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Sugar Substitute Sweeteners
Fructose – Found in fruits, honey, and some sweet vegetables. Fuctose absorbs more slowly in GI tract than glucose and metabolizes directly in liver independent of insulin. Large intakes of 70+ grams per day can cause diarrhea.
Sorbitol – A sugar alcohol found mainly in plants and used in confectioneries (candy), gum, toothpaste, and diabetic desserts. After absorption, sorbitol oxidizes into fructose. Sorbitol results in a slower, less pronounced rise in blood glucose than sugar. More than 10 grams per day may result in diarrhea.
Xylitol – A compound derived from wood sugar. It causes least harm to teeth of all nutritive sweeteners. Does not increase blood glucose levels. Intake of more than 30 grams per day may result in diarrhea. Also, it may be associated with bladder stones and tumors.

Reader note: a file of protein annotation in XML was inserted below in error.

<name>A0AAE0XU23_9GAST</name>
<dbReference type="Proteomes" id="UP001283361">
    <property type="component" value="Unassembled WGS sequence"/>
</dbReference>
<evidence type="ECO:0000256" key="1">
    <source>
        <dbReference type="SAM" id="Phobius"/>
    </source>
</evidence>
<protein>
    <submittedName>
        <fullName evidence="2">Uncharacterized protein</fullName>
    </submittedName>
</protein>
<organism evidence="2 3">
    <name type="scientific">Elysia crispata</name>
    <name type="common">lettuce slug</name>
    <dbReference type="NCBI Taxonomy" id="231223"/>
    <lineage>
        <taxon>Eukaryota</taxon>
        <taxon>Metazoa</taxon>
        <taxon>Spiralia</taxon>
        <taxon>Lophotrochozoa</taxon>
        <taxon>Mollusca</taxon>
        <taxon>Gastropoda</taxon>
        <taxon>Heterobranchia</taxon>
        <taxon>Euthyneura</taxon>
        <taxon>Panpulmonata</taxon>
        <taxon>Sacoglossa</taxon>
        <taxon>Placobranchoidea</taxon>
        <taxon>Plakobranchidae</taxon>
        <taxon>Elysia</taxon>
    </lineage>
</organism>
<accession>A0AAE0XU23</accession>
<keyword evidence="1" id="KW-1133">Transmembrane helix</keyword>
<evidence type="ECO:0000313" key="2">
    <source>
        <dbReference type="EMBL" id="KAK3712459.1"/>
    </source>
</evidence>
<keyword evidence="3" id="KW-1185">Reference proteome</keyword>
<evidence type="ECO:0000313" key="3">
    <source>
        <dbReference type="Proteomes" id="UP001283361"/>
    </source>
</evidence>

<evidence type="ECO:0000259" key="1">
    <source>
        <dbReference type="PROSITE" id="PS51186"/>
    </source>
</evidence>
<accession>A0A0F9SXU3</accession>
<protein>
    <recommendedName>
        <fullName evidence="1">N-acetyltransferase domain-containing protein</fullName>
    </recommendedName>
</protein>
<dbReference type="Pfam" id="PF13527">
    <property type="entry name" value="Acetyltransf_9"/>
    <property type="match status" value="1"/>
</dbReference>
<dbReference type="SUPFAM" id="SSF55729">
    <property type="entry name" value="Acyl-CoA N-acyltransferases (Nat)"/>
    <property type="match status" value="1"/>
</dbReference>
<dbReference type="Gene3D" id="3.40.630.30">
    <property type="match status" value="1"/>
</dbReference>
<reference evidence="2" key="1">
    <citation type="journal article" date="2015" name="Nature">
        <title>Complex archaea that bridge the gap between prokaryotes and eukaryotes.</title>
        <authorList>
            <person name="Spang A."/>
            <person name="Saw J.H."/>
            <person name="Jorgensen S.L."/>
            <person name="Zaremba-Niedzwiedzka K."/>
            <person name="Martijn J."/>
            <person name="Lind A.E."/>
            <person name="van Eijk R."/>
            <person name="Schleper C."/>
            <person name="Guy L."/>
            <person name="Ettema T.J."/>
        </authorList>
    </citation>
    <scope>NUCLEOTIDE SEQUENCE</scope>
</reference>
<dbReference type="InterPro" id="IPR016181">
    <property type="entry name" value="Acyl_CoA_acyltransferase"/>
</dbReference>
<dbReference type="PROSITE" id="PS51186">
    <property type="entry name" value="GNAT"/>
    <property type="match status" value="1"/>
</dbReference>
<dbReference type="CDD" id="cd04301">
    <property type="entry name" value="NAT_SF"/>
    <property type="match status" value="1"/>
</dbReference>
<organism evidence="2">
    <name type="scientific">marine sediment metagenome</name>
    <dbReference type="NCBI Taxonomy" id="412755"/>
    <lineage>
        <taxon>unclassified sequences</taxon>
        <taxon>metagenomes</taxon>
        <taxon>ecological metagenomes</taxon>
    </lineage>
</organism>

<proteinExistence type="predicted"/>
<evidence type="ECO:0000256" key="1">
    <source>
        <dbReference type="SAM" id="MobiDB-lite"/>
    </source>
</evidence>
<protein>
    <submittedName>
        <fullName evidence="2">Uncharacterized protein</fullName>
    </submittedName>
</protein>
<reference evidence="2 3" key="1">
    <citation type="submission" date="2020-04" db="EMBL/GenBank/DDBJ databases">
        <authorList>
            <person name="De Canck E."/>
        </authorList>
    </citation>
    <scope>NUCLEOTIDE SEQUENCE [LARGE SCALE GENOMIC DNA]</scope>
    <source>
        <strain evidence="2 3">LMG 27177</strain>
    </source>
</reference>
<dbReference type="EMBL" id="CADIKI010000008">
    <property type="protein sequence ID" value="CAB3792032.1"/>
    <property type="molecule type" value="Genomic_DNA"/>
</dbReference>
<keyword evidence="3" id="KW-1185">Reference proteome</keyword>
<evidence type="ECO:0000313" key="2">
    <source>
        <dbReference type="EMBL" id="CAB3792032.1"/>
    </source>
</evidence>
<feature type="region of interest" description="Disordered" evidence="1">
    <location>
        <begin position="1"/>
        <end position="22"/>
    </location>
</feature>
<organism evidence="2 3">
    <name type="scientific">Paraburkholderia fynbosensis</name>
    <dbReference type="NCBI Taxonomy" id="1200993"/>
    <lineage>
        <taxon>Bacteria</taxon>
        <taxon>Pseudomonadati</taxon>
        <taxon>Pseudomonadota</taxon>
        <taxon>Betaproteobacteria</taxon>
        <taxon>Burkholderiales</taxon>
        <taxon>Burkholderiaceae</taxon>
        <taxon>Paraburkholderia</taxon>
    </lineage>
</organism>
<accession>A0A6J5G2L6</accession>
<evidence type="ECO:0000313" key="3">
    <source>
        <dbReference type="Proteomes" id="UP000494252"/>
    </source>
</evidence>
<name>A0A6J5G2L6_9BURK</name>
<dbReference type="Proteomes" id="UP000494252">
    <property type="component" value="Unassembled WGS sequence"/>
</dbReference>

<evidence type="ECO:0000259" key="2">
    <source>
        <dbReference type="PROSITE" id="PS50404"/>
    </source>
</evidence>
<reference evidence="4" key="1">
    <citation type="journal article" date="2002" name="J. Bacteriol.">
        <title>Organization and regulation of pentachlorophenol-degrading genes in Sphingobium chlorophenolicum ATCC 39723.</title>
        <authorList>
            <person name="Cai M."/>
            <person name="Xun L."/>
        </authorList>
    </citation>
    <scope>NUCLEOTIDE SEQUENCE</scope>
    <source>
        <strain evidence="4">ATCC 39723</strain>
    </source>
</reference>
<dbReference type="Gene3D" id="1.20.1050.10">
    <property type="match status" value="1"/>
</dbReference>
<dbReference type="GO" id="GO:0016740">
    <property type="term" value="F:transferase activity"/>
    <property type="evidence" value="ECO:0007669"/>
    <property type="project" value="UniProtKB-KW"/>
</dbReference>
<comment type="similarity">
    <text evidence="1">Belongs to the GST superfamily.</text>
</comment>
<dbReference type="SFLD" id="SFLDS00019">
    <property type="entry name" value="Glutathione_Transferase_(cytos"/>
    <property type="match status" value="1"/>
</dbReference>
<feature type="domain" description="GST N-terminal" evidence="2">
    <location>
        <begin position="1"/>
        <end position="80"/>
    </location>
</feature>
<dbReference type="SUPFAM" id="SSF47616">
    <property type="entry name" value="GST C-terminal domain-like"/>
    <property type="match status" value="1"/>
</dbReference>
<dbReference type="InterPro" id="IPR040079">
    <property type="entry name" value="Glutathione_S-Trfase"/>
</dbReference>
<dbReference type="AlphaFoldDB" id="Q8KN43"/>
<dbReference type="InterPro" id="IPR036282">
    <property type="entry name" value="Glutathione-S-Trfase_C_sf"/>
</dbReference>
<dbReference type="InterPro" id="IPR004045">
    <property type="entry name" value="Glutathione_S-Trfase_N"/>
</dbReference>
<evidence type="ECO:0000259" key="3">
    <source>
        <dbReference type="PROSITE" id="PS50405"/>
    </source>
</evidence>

Acesulfame K – A synthetic sweetener that is very stable in heat. Marketed as Sweet One, Sunette, or Sun Sweet Tabletop.
Aspartame – Best known as NutraSweet, it is found mainly in soft drinks, gums, pudding mixes, and other foods. It consists of amino acids that break down in GI tract, then it absorbs and metabolizes. It has a very low nutrient and caloric value.
Saccharin – Better known as Sweet’n Low, Nutra-diet, and Sugar Twin, Saccharin is used primarily in soft drinks and canned fruit. It neither metabolizes or stores in body, but excretes in urine. Saccharin has a bitter aftertaste, is low in kcalories, and may be a possible carcinogen.
Sucralose – Available only in Canada to date. It contains no kcalories and is derived from sugar. It is used in cooking and baking.
Brian D. Johnston is the Director of Education and President of the I.A.R.T. fitness certification and education institute. He has written over 12 books and is a contributor author to the Merck Medical Manual. An international lecturer, Mr. Johnston wears many hats in the fitness and health industries, and can be reached at info@ExerciseCertification.com. Visit his site at www.ExerciseCertification.com for more free articles.